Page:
OK, to be geographically correct, the ovaries containing a woman’s eggs are outside of her uterus, but for purposes of the title, are we kumbaya with me taking some slight artistic liberties?
At any rate, one of the first questions a fertility doctor inevitably asks is your age. This is because it’s still one of the best indicators of your ovarian reserve — the quantity and, to some extent, the viability of your ovaries’ egg supply.
If the quantity itself is low, it’s usually called a decreased or diminished ovarian reserve. Ultimately, of course, what you really want to know is the quantity and quality of your eggs, in addition to how well your ovaries will respond if you’re going to use assisted reproductive technologies such as IVF.
We are born with all the eggs we will ever have, about 300,000, and after years of menstrual cycles, the supply is steadily depleted, which causes fertility to gradually decrease until about age 37. Afterward, it declines more rapidly, until menopause, usually by the early 50s. But if age were the only factor determining a woman’s fertility, there would be no need to even test her ovarian reserve.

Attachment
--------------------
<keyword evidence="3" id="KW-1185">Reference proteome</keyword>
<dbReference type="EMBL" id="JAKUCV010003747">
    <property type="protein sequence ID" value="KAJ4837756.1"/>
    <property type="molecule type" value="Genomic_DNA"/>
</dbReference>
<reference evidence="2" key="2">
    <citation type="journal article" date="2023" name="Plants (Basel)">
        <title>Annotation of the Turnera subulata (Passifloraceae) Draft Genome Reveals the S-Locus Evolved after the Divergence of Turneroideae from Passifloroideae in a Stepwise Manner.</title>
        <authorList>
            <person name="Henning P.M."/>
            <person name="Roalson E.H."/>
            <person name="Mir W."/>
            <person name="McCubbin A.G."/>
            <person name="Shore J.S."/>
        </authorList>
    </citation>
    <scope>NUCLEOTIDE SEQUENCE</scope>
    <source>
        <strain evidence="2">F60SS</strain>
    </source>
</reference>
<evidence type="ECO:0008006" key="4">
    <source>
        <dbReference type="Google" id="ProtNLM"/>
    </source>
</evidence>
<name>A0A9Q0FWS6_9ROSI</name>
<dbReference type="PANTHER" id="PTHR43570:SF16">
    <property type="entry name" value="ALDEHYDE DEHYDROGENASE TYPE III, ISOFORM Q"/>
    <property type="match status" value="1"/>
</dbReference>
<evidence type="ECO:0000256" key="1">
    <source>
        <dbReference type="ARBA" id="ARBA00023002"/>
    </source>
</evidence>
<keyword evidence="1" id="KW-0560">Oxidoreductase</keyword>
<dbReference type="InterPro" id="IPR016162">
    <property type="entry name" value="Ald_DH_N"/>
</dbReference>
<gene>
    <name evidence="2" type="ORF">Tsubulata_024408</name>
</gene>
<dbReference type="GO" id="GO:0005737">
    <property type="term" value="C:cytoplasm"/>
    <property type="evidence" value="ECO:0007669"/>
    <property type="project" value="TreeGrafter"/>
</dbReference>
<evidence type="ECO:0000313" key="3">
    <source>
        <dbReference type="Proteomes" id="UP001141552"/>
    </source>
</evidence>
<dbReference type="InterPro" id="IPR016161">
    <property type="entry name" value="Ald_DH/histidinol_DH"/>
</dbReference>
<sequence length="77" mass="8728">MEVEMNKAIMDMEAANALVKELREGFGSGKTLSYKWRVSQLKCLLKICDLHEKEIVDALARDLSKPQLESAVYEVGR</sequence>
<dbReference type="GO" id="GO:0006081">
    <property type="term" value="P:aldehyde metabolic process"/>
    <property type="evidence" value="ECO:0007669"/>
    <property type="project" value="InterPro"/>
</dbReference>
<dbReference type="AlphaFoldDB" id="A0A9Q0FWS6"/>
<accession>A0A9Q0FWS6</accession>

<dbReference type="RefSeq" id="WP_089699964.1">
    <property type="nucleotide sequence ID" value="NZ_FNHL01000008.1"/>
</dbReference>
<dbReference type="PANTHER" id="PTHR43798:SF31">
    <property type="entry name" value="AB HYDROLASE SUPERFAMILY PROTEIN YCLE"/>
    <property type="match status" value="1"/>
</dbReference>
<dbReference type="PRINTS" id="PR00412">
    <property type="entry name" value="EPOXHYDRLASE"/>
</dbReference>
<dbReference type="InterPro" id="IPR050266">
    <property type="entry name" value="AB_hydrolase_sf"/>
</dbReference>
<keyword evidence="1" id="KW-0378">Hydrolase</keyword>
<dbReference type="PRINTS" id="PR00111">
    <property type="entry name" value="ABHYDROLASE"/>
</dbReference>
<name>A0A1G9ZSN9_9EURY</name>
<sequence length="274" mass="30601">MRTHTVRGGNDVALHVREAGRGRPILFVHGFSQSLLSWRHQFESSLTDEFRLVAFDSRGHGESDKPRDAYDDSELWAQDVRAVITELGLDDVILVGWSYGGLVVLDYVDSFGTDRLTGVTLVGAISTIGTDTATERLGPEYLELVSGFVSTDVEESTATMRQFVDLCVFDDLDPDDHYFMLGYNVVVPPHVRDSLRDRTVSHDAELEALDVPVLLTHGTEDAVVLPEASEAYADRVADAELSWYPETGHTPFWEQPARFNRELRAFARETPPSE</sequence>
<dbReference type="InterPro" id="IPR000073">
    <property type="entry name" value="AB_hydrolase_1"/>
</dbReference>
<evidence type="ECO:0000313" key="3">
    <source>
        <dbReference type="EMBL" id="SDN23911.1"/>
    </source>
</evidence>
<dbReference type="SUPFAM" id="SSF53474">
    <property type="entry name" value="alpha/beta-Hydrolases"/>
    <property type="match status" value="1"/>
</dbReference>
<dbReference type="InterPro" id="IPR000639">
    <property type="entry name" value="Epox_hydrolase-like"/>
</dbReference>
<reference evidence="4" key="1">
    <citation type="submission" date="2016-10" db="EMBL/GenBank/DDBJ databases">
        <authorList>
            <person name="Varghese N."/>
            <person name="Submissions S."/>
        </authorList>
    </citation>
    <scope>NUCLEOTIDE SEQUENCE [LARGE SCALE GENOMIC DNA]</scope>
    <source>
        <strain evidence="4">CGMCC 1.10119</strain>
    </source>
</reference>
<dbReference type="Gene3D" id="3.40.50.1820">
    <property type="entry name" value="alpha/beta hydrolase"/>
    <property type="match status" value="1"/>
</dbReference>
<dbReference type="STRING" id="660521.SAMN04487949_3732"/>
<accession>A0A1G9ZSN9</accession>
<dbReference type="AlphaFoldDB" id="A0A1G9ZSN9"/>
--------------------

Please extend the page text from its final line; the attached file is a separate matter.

In reality, even though ovarian reserves diminish over time in all women, the extent to which each individual woman’s does is unique. Most researchers now believe that the steeper decline in fertility to menopause is about 13 years—but the age a woman starts that decline can vary quite a bit. Therefore, two women of the same age may have completely different ovarian reserves. So, for example, you at 37 years old may ultimately go through menopause at age 50, so your decline may start about now. But your 37 year-old neighbor may go through menopause extremely early, at age 40, so her decline would have started as early as age 27. And that is why women who want to have children should monitor their ovarian reserve. More to come in my next blog . . .